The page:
White Hinterland, the project by singer-songwriter Casey Dienel for her often piano based art pop songs mostly started hitting people’s ears in 2010 with her second album, ‘Kairos’. Her dream pop album with a thick atmosphere that was so smooth and beautiful that you could digest it all easily. Her new album ‘Baby’ is a lot more of a diverse album with some truly jarring tracks and some linear piano ballads, but at the end of it a more enjoyable experience than previous efforts. And one that when you immerse yourself into is one that you will connect with on a lot of levels.
The album was recorded in her parent’s basement and that’s exactly how it sounds both sonically and lyrically throughout most of the tracks on here. Right from the opening song ‘Wait Until Dark’ you get the feeling of cold isolation as Dienel sings for the first minute of the song acapella. Even after the pianos and beautifully powerful harmonies come in on this track you still get the feeling that Dienel was pouring every inch of herself into recording this album whilst alone in that basement. Even on a lot of the upbeat tracks including the title track she hums in reverb drenched faded harmonies in the background creating an extremely ghostly atmosphere. The ending of the song ‘David’ has the sound of rain hitting a roof gradually getting louder overpowering Dienel’s humming and piano to further hit home the feeling of isolation on this record.
Lyrically Dienel has not held back on any of the songs on here and it feels like she’s opened up her mind and emptied every thought she has about her love life onto the table. The straight up (almost blunt) truthfulness on some of these lyrics are something that can truly shock you or pull at your heartstrings. The song ‘David’ is probably strongest with Dienel singing directly to her lover telling him how he shouldn’t believe in god or fate but that it is all down to them that they fell in love. With lines like ‘Whatever you say, don’t say we were lucky’ showing that It’s a song about not searching for reassurance but finding your own way in a relationship. Due to this being a very linear piano ballad it doesn’t distract from the lyrics and is the hardest hitting on here, but lines like these are all over the album such as ‘My shyness was an act, to make you feel secure’ in the song ‘Baby’. You don’t get this kind of honesty in an average pop record.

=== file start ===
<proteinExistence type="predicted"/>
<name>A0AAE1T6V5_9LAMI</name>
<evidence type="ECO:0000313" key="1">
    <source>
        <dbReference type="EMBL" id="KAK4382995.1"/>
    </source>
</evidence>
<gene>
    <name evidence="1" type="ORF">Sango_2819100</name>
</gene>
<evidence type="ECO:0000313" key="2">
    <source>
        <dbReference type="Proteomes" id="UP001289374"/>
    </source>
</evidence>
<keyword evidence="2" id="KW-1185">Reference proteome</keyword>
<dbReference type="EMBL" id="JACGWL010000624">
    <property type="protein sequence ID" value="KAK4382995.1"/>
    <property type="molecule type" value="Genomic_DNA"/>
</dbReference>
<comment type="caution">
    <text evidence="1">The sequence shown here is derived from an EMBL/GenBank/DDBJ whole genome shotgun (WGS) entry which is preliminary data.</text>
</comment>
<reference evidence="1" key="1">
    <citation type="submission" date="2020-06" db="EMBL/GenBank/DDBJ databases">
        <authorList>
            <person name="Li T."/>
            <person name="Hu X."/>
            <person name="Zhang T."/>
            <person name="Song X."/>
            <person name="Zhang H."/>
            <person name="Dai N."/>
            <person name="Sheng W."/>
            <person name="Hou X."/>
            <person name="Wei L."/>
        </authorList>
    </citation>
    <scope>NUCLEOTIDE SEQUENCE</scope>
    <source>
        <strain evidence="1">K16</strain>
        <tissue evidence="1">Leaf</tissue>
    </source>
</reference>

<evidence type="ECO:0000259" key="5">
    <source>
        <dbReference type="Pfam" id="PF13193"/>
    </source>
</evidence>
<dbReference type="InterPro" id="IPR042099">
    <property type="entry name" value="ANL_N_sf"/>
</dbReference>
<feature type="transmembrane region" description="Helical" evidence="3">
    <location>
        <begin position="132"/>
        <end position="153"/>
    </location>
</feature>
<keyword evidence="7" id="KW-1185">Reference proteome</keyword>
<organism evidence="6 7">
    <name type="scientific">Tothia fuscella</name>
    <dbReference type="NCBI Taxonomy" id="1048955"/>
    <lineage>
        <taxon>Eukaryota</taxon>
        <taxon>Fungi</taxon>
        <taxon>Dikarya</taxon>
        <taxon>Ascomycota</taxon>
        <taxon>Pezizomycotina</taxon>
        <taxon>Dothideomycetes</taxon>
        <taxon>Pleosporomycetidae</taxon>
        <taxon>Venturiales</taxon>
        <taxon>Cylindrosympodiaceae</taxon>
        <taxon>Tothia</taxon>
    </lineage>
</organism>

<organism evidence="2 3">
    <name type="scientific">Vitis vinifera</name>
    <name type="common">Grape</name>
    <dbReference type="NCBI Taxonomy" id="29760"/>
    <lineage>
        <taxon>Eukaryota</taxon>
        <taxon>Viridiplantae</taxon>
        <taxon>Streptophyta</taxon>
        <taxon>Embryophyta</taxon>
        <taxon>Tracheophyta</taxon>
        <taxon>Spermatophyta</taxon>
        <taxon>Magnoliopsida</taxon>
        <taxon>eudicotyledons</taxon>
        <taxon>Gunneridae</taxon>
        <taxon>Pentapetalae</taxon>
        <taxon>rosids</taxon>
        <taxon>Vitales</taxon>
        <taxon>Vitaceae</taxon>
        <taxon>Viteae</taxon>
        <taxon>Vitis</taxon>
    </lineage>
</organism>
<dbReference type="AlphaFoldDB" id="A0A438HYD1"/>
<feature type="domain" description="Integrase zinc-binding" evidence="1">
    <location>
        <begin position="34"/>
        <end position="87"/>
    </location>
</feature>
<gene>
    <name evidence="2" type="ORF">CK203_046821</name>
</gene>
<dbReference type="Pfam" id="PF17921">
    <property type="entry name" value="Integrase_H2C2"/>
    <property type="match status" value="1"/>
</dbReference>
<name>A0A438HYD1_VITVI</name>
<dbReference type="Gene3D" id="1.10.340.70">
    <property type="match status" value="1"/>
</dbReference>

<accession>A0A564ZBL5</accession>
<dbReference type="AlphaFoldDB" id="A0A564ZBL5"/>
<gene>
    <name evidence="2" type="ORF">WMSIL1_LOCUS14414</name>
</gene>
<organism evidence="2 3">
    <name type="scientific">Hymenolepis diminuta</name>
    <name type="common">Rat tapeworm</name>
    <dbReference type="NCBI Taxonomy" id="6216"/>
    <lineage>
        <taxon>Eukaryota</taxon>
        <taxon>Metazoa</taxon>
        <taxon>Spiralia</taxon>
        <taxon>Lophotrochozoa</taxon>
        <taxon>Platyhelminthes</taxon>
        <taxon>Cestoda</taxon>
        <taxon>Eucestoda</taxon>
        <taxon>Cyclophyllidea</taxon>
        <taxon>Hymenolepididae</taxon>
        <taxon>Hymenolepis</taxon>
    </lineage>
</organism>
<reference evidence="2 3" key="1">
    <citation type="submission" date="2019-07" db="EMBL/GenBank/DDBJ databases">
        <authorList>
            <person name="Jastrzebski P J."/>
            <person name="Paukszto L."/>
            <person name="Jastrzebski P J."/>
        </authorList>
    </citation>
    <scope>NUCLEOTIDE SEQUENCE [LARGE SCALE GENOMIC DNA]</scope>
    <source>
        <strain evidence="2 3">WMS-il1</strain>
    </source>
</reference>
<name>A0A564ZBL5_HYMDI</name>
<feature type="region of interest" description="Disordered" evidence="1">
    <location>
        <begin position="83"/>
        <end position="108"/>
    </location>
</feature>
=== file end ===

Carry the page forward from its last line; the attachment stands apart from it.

Some of the pure weight of the production makes some of the more jittery upbeat songs suffer a bit as you are less able to appreciate the hooks and Dienel’s incredible voice. Sometimes you feel there is just so much going on in terms of production that it’s hard to listen to it as a whole piece. But for the most part Dienel shines through it all offering some incredible vocal performances. Her ability to go from almost a whisper to the point where her voice is almost faltering because she’s putting so much power behind it is something to truly admire and is the glue holding everything together.
Though some of these songs will be quite jarring for first time listeners, this album demands repeat listens for the listener to strip back the layers. This album will have something for everyone, even it’s just trying to figure out what on earth is going on with Casey’s hair in the album artwork.